Solvation Free Energies and Adsorption Energies at the Metal/Water Interface from Hybrid QM-MM Simulations
2020-06-19T09:00:34Z (GMT) by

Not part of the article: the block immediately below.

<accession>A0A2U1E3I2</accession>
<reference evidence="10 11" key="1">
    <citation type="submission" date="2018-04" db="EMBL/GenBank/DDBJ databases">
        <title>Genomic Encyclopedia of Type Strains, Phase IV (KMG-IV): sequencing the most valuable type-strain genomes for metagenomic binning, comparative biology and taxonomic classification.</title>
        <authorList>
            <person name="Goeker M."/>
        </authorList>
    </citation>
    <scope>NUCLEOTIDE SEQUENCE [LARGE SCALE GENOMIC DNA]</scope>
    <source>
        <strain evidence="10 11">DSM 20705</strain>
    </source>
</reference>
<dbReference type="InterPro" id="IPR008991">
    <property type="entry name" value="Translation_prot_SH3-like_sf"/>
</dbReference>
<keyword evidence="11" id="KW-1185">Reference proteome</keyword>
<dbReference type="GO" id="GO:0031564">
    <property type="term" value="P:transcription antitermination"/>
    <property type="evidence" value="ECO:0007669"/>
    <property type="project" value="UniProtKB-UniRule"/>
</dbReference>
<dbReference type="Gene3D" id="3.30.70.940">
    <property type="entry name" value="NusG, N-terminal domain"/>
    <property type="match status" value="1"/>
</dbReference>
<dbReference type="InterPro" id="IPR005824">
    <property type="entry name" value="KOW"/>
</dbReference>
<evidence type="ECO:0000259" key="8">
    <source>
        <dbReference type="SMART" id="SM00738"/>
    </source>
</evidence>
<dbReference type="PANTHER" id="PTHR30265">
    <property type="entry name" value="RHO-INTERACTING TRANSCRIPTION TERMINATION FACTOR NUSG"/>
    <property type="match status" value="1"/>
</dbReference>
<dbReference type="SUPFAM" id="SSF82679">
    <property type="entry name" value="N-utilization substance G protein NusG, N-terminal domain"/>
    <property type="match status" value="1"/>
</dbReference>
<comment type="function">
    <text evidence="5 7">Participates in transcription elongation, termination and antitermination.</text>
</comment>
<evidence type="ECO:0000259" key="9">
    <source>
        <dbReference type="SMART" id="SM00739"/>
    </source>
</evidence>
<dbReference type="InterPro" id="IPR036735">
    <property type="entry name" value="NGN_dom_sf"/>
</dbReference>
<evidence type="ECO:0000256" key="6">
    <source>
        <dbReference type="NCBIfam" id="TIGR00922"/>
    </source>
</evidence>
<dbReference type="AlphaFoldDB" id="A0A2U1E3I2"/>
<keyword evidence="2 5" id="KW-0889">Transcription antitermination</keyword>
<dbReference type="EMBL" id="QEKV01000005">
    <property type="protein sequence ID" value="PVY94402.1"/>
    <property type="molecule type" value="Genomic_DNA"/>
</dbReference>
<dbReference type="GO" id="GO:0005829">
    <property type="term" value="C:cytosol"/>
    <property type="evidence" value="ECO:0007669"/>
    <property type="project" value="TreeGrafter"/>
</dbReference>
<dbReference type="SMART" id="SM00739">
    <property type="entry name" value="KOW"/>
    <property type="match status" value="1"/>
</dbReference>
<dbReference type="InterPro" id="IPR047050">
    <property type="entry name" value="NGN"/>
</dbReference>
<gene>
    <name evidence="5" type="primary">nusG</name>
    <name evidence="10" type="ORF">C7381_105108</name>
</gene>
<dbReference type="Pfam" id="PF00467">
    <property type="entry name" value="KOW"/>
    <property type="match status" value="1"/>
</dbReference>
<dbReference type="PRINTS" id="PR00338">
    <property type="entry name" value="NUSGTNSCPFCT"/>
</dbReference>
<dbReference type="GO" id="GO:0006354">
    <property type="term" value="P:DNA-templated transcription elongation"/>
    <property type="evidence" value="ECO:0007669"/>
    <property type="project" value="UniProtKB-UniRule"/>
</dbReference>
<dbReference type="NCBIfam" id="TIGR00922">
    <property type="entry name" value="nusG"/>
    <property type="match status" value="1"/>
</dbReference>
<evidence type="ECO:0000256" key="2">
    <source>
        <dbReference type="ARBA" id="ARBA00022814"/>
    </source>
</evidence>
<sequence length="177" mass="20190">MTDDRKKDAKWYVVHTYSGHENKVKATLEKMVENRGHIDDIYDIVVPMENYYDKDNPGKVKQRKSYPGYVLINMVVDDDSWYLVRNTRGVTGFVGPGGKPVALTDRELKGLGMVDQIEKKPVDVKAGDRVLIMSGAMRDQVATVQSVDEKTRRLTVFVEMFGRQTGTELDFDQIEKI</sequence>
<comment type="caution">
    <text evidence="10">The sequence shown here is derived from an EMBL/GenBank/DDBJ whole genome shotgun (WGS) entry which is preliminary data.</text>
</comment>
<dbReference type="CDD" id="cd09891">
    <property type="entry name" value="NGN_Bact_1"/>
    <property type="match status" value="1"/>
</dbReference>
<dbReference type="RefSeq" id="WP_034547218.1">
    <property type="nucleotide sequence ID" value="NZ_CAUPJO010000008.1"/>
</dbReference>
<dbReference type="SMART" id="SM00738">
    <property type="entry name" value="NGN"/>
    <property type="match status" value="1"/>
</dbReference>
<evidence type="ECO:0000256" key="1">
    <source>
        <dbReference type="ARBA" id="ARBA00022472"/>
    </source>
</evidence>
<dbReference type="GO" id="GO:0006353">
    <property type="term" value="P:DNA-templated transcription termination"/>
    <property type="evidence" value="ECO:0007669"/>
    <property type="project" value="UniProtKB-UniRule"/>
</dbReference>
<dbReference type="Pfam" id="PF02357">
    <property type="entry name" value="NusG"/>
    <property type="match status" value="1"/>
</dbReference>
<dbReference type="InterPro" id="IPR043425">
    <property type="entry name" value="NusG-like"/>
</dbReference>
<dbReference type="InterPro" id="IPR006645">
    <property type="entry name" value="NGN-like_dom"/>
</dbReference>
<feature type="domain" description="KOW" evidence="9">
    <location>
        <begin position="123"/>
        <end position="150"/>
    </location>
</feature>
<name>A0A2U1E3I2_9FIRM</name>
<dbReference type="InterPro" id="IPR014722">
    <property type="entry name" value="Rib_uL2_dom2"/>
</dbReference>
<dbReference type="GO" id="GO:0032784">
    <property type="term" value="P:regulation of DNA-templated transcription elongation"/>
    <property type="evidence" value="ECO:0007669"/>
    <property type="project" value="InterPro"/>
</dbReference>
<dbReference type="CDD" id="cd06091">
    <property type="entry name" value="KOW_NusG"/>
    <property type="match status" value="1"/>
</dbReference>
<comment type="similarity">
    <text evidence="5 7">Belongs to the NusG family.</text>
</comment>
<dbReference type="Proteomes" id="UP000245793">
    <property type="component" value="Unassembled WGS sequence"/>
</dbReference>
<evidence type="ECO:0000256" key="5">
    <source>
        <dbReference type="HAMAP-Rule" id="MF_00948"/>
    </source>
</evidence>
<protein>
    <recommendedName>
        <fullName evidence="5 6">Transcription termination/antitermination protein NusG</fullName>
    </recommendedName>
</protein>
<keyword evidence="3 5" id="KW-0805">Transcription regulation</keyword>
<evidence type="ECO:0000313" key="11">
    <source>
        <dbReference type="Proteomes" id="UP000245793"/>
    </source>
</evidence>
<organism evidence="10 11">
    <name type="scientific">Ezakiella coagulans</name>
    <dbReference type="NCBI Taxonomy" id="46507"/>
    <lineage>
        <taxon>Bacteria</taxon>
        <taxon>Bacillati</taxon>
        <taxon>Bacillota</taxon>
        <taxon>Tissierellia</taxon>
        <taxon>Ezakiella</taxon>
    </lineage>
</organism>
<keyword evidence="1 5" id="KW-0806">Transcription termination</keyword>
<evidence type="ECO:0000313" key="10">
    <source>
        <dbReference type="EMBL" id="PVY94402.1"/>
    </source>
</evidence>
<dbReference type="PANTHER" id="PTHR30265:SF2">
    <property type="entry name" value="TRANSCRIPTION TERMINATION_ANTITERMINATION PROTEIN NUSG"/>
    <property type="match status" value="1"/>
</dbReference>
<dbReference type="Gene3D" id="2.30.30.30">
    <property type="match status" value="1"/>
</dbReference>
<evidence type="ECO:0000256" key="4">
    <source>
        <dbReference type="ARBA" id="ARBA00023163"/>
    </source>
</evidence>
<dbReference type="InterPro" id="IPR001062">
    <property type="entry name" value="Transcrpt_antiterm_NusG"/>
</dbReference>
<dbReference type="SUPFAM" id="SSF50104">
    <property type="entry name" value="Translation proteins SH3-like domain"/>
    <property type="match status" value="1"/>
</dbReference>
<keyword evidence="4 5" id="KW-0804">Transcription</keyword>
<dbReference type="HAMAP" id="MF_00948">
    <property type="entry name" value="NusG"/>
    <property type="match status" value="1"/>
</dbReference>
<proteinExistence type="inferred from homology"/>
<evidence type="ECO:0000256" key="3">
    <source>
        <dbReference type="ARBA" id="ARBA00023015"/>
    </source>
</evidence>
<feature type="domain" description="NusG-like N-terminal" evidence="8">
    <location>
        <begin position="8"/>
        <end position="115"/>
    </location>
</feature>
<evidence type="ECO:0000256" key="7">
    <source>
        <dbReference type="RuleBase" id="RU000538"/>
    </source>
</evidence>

Modeling adsorption at the metal/water interfaces is a corner-stone towards an improved understanding in a variety of fields from heterogeneous catalysis to corrosion. We propose and validate a hybrid scheme that combines the adsorption free energies obtained in gas phase at the DFT level with the variation in solvation from the bulk phase to the interface evaluated using a molecular mechanics based alchemical transformation, denoted MMsolv. Using the GAL17 force field for the platinum/water interaction, we retrieve a qualitatively correct interaction energy of the water solvent at the interface. This interaction is of near chemisorption character and thus challenging, both for the alchemical transformation, but also for the fixed point-charge electrostatics. Our scheme passes through a state characterized by a well-behaved physisorption potential for the Pt(111)/H2O interaction to converge the free energy difference. The workflow is implemented in the freely available SolvHybrid package. We first assess the adsorption of a water molecule at the Pt/water interface, which turns out to be a stringent test. The intrinsic error of our QM-MM hybrid scheme is limited to 6 kcal/mol through the introduction of a correction term to attenuate the electrostatic interaction between near-chemisorbed water molecules and the underlying Pt atoms. Next, we show that the MMsolv solvation free energy of Pt (-0.46 J/m2) is in good agreement with the experimental estimate (-0.32 J/m2). Furthermore, we show that the entropy contribution at room temperature is roughly of equal magnitude as the free energy, but with opposite sign. Finally, we compute the adsorption energy of benzene and phenol at the Pt(111)/water interface, one of the rare systems for which experimental data are available. In qualitative agreement with experiment, but in stark contrast with a standard implicit solvent model, the adsorption of these aromatic molecules is strongly reduced (i.e., less exothermic by ~30 and 40 kcal/mol for our QM/MM hybrid scheme and experiment, respectively, but ~0 with the implicit solvent) at the solid/liquid compared to the solid/gas interface. This reduction is mainly due to the competition between the organic adsorbate and the solvent for adsorption on the metallic surface. The semi-quantitative agreement with experimental estimates for the adsorption energy of aromatic molecules thus validates the soundness of our hybrid QM-MM scheme.